Balance and inertia
How do gymnasts keep their balance on a beam? Why do tightrope performers carry a long pole? Try standing with your feet placed one behind the other.
Why is this more difficult than standing normally, do you think?
When balancing, your stability is increased by:
- being symmetrical about the centre
- distributing mass far away from the centre
- lowering the centre of gravity
- widening the base of support
The mathematical concept involved here is that of inertia. An object which has high inertia is slow to move, an object which has low inertia is easy to move. Mathematically, inertia is related to the mass of the object, its average radius, and the way that mass is concentrated relative to the centre.
In this equation, the constant C shows how much the mass is concentrated towards the centre of the object. A high value indicates that mass is concentrated towards the outside of the object, a low value that it is concentrated towards the centre of the object, as can be seen in the diagram on the left. The value of C for the hollow shell is 2/3, whereas for a solid sphere of the same mass (different density), it is only 2/5.
Sports where inertia is a factor to consider are skating, diving, cycling, running and tennis. When skaters want to move more rapidly, they put their arms close to their bodies, and when they want to move more slowly, they stretch their arms out.
Ordinary cycle wheels look like those in the left-hand diagram while racing cycle wheels look like the right-hand diagram.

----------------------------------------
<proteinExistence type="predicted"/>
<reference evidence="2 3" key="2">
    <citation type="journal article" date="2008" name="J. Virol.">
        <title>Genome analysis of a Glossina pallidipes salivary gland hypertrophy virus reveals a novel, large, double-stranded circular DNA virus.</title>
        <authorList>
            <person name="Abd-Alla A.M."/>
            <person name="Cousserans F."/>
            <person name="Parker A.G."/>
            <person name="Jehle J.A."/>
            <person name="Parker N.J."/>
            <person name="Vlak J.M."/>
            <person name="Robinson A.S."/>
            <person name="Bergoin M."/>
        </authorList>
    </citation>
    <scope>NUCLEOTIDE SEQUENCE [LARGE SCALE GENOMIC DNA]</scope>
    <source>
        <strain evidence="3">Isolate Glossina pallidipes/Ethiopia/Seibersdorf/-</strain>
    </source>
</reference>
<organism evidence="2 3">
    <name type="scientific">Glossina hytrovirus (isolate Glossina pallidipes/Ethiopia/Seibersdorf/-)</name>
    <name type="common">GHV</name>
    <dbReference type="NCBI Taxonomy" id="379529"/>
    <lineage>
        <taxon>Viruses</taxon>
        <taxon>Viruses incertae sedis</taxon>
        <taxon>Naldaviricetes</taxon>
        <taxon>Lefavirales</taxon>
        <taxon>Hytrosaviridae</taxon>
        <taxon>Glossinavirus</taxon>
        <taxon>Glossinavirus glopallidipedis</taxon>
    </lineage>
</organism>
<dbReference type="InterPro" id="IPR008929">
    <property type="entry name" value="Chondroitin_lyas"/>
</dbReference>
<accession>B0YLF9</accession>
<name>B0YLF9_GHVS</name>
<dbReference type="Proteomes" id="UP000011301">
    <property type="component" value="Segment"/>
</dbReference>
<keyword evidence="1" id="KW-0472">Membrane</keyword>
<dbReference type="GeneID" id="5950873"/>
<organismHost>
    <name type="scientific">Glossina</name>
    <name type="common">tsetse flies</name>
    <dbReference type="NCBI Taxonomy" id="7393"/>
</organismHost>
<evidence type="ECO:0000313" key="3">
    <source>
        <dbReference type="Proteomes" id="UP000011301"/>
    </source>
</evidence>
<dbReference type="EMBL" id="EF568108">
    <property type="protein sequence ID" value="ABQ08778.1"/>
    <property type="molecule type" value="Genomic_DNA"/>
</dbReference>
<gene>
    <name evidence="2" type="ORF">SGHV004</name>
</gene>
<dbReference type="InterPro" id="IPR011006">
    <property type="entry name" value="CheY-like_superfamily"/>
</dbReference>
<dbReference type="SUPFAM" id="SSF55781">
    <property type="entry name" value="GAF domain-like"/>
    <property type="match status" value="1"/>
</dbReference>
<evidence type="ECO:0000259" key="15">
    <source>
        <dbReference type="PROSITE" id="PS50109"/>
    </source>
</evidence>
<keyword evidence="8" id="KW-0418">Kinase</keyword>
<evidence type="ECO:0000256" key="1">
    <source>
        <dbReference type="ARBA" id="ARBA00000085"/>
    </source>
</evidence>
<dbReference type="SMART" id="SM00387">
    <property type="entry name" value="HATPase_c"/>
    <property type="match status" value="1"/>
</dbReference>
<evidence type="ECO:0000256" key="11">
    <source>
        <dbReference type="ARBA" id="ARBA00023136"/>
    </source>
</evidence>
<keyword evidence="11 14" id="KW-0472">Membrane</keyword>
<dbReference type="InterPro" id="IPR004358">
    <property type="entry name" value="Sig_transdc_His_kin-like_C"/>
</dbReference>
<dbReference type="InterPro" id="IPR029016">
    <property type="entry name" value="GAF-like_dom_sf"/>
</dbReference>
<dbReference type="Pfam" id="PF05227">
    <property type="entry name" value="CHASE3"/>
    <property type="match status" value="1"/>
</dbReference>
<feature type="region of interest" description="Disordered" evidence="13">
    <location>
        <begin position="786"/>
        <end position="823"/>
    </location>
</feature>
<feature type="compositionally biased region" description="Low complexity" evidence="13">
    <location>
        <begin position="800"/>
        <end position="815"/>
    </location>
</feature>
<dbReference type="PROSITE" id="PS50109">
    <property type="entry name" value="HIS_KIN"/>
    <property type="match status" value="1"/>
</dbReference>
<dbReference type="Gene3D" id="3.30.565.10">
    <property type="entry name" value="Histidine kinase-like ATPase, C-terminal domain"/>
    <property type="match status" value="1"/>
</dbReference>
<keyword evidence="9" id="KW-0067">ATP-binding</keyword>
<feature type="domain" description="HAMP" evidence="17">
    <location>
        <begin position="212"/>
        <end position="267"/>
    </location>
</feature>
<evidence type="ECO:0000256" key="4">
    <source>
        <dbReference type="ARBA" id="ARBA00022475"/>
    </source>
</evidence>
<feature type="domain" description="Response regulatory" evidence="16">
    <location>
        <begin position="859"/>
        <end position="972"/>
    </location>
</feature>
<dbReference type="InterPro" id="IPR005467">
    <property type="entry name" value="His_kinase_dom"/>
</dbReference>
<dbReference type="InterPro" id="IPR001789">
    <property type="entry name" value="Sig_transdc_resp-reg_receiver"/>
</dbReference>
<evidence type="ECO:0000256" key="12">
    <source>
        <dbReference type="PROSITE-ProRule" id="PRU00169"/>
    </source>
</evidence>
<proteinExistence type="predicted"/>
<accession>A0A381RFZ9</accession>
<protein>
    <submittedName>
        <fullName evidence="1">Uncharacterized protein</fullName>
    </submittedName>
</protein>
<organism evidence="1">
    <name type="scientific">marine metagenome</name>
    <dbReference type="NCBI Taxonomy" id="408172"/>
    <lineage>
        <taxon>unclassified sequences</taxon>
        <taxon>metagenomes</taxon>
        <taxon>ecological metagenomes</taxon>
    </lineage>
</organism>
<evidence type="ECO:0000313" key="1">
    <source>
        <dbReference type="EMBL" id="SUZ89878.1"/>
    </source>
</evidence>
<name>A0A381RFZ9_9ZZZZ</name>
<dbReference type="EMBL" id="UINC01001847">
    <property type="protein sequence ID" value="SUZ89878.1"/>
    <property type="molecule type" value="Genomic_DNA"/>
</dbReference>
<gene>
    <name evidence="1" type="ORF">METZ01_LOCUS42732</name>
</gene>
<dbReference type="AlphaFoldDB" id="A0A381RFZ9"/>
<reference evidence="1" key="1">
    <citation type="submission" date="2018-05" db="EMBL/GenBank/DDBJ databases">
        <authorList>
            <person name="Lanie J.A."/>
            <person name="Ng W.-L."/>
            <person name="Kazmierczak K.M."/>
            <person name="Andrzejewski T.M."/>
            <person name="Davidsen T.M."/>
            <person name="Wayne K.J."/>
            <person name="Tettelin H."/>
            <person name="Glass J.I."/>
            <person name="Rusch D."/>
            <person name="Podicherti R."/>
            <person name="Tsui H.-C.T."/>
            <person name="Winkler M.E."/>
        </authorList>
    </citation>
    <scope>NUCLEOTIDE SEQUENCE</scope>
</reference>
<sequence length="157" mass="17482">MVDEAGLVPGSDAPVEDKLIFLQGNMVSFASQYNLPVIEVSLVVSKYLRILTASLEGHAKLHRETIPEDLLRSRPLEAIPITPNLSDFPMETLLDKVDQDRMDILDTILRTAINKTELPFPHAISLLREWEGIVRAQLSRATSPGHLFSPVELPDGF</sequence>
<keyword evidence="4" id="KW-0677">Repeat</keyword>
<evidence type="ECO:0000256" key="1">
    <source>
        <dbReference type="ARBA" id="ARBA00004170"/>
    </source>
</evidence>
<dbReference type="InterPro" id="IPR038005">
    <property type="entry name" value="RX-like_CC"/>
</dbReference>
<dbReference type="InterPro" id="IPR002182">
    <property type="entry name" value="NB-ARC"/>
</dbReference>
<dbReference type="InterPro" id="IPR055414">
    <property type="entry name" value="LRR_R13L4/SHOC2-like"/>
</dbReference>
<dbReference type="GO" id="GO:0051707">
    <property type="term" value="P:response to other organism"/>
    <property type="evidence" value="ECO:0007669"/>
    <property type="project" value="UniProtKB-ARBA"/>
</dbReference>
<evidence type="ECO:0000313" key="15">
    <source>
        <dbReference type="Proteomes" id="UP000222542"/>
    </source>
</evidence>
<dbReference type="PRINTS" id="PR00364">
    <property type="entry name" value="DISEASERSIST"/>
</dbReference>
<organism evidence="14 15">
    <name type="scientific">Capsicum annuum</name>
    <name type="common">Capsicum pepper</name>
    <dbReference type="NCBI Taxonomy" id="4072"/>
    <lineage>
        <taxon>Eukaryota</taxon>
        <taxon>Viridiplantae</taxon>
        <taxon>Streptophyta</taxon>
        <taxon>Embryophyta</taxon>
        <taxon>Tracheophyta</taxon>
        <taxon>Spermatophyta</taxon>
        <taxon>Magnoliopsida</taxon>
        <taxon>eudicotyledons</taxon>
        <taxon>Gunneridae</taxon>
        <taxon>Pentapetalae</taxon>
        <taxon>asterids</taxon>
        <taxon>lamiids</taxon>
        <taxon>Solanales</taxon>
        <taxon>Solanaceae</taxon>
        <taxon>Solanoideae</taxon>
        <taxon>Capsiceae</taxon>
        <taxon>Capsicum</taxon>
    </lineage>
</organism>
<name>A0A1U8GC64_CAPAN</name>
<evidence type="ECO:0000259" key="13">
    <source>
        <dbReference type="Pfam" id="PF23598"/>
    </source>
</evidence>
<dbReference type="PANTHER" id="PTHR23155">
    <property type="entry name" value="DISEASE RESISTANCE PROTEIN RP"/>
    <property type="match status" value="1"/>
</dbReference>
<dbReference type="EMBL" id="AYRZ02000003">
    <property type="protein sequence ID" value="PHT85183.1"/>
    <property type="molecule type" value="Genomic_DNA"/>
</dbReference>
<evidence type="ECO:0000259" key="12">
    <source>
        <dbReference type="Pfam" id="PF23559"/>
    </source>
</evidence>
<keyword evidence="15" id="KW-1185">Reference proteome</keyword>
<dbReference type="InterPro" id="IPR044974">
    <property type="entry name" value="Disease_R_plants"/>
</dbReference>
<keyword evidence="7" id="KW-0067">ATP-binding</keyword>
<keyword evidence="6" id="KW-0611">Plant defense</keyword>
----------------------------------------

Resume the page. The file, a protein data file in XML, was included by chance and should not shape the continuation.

In an ordinary cycle wheel, the mass is concentrated towards the outside, as with the hollow shell. This increases the value of C, and thus the inertia, helping us to maintain our balance. The spokes mean that there is turbulence in the air around the wheel, however, and racing cyclists therefore prefer solid wheels, like that on the right. The inertia is also less, helping them to move more quickly.
The other sports mentioned, running and tennis, also involve inertia. Runners do not try to run with their arms dangling down by their sides, but tuck them up into their bodies. This reduces their inertia, so that they can move more quickly. Modern tennis rackets have a lot of their weight at the end of the racket, so increasing their inertia, compared to the old-fashioned wooden ones. The purpose of this is to prevent the player's wrist being affected so much when striking the ball.
Next: High Jump